In the aftermath of the attacks
in Spain, it seems the axiom “peace at any price” has
taken hold in Spain, if not throughout Europe. But by what means?
And at how high a price? The cowards behind the incident in Spain
represent a craven ideology that is perpetuated by glorifiing
murder and martyrdom. The aggressors who champion this philosophy
of hatred are bent on destroying Western civilization and must
be met by the full force of all free people. In the face of such
malevolence, we mustn’t be tempted by the temporary comfort
of appeasement and capitulation. How much are we willing to
pay for the peace we desire? History illustrates just how extraordinary
the cost of such spurious comfort can be.
In September 1938, German Chancellor Adolf Hitler and British
Prime Minister Neville Chamberlain met in Munich to discuss
the future of the Sudetenland in Czechoslovakia. It was Hitler’s
intention to revise the terms of the 1933 Treaty of Versailles,
which annexed this German land after World War I. Chamberlain
was convinced by Hitler’s argument that it was simply a
matter of “German self-determination” that gave Germany
title to this land. To avoid military confrontation, Chamberlain
agreed to Hitler’s terms, and the infamous Munich Agreement
It was the feeling in Europe at the time that the German threat
could be contained with diplomatic maneuvering and appeasement.
But the comfort bought in Munich was false and short lived.
In March 1939, the Germans occupied all of Czechoslovakia and
Poland before year’s end. The torrent of violence that
engulfed the globe during World War II was stoked by what the
French aptly referred to as “l’esprit de Munich” – The
Spirit of Munich. Peace at any price, in this case, came to
cost over 40 million lives.
Today in Europe, the principle allies of
the United States in the war against terror have been Spain,
the United Kingdom,
Poland. Spain, under Prime Minister Jose Aznar, was an unflinching
partner in the war against terror. Aznar risked political ruin
by aligning himself with President Bush during the outset of
the Iraq conflict, and he has proven himself a resolute leader
in the year since. Unlike some political opportunists who have
used emotionally based rhetoric to capitalize on the war in
Iraq, Prime Minister Aznar acted under no such self-beneficial
What motivates men like Aznar is an understanding of the stakes.
Aznar understands—as does President Bush and Prime Minister
Blair—that terrorism is born out of the frustration, hopelessness,
and strife that are endemic to the failed states of the Middle
East. While the warlords, dictators, and imperial cronies of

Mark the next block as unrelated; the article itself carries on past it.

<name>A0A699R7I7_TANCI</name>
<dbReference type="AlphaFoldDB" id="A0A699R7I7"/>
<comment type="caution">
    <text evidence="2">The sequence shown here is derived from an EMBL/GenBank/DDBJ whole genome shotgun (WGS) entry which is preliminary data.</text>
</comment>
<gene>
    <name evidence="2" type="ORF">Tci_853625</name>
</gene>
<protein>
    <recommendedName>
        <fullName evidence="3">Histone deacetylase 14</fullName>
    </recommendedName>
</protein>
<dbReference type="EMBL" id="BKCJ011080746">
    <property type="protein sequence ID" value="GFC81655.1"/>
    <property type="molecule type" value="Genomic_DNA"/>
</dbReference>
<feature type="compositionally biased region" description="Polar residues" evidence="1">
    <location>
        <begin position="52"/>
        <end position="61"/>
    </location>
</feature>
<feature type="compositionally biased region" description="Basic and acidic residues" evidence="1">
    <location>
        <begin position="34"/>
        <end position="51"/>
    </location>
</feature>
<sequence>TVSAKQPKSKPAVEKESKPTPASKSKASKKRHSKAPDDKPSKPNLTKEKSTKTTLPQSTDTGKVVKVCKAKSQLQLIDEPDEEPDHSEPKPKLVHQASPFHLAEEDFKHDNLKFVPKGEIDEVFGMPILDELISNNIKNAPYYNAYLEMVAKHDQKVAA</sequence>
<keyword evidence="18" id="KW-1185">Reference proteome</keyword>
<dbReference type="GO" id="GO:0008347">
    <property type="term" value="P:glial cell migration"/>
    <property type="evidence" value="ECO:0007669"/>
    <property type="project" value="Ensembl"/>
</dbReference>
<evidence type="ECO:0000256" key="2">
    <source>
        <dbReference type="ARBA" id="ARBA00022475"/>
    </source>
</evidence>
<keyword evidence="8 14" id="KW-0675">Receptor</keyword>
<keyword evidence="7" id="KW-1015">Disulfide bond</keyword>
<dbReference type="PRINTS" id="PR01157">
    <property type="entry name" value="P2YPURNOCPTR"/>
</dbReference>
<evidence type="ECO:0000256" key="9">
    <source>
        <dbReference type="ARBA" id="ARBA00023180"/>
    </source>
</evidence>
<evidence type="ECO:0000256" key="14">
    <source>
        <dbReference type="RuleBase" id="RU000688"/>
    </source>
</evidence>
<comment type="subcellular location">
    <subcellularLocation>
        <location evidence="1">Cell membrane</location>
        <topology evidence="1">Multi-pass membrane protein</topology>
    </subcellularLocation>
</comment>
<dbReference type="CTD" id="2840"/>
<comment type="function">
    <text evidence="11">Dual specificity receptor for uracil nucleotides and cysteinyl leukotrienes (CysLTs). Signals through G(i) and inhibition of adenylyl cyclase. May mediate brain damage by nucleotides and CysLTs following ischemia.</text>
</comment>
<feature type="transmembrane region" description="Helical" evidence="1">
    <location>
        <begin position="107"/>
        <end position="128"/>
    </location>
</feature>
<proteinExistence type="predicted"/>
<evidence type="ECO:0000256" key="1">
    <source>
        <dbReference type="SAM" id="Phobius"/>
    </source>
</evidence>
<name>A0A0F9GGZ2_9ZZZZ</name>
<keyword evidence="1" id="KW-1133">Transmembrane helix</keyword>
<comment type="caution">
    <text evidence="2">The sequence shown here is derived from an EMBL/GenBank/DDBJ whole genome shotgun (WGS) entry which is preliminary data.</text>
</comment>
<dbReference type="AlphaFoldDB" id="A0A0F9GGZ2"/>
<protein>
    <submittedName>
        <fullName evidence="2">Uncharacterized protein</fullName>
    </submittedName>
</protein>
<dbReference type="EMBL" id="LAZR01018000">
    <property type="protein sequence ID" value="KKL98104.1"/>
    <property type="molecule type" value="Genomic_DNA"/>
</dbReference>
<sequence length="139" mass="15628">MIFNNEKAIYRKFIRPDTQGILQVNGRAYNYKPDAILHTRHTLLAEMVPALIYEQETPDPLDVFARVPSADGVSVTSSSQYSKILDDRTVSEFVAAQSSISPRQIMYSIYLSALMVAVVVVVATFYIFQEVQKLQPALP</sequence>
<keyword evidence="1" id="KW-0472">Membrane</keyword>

the Middle East live in luxury, their citizens barely survive
on the sustenance their looted economies can provide for the
unprivileged. To prevent their being overthrown by an insurrection
of the masses, the ruling class of the Middle East places the
blame for their citizen’s impoverished existence on the
West. Using murder, torture, and the mutilation of a peaceful
religion, these tyrants are able to channel hatred away from
their own failed regimes and toward Western culture. Until
prosperity built upon democratic governance is established
in the Middle
East, organizations such as al Qaeda will continue to recruit
multitudes of disenfranchised Arabs. It is for this reason
that tyranny must be defeated and democracy must flourish in
and throughout the Middle East.
Chancellor Schroeder of Germany, President Chirac of France,
and Prime Minister-elect Jose Zapatero of Spain refuse to recognize
this dynamic of terrorism’s origin or the means by which
it will be defeated. Though France and Germany committed troops
to Afghanistan immediately after Sept. 11, 2001, they have used
the disagreement over the ouster of Saddam Hussein to distance
themselves from the U.S. and the war against terror. In fact,
France and Germany do not view this as a war at all, and have
made clear their intentions to treat terrorism as a law enforcement
matter to be handled by the courts. Zapatero, too, expressed
his agreement with this point of view when, in a recent interview,
he lamented that “fighting terrorism with bombs ... with
Tomahawk missiles, isn’t the way to defeat terrorism,” and
said that “terrorism is combated by the state of law.”
By suggesting that the only U.S. means of
fighting terrorism is military force, Zapatero is either revealing
ignorance on the subject or a zealous form of rhetorical dishonesty.
The United States views the rule of law to be just as essential
as military combat in the war on terror. The Patriot Act is
one example, if controversial, of this administration’s
commitment to a multi-lateral offensive against terrorism.
But our enemies
will not be defeated by rule of law alone. Any person fanatical
enough to die for his or her ideology is oblivious to the rule
of law. The suggestion that this enemy can be contained without
any armed conflict is both naïve and reckless. It will
take a combination of law enforcement, actionable intelligence,
military force to see this war through. The leaders of Europe
and the United States should heed the lessons learned at Munich.
For the old adage states: “He who does not learn from
history is doomed to repeat it.”
Editor’s note: Do we really
need to hark back to Munich to see the accuracy of this?
The recently televised hearings
of the congressional committee investigating the events of
Sept. 11, 2001 have made it clear that the destruction of the
Trade Center and attack on the Pentagon and Washington, D.C.
happened, in part, because the United States took no action
to retaliate for the terrorist attacks on in Lebanon, Yemen,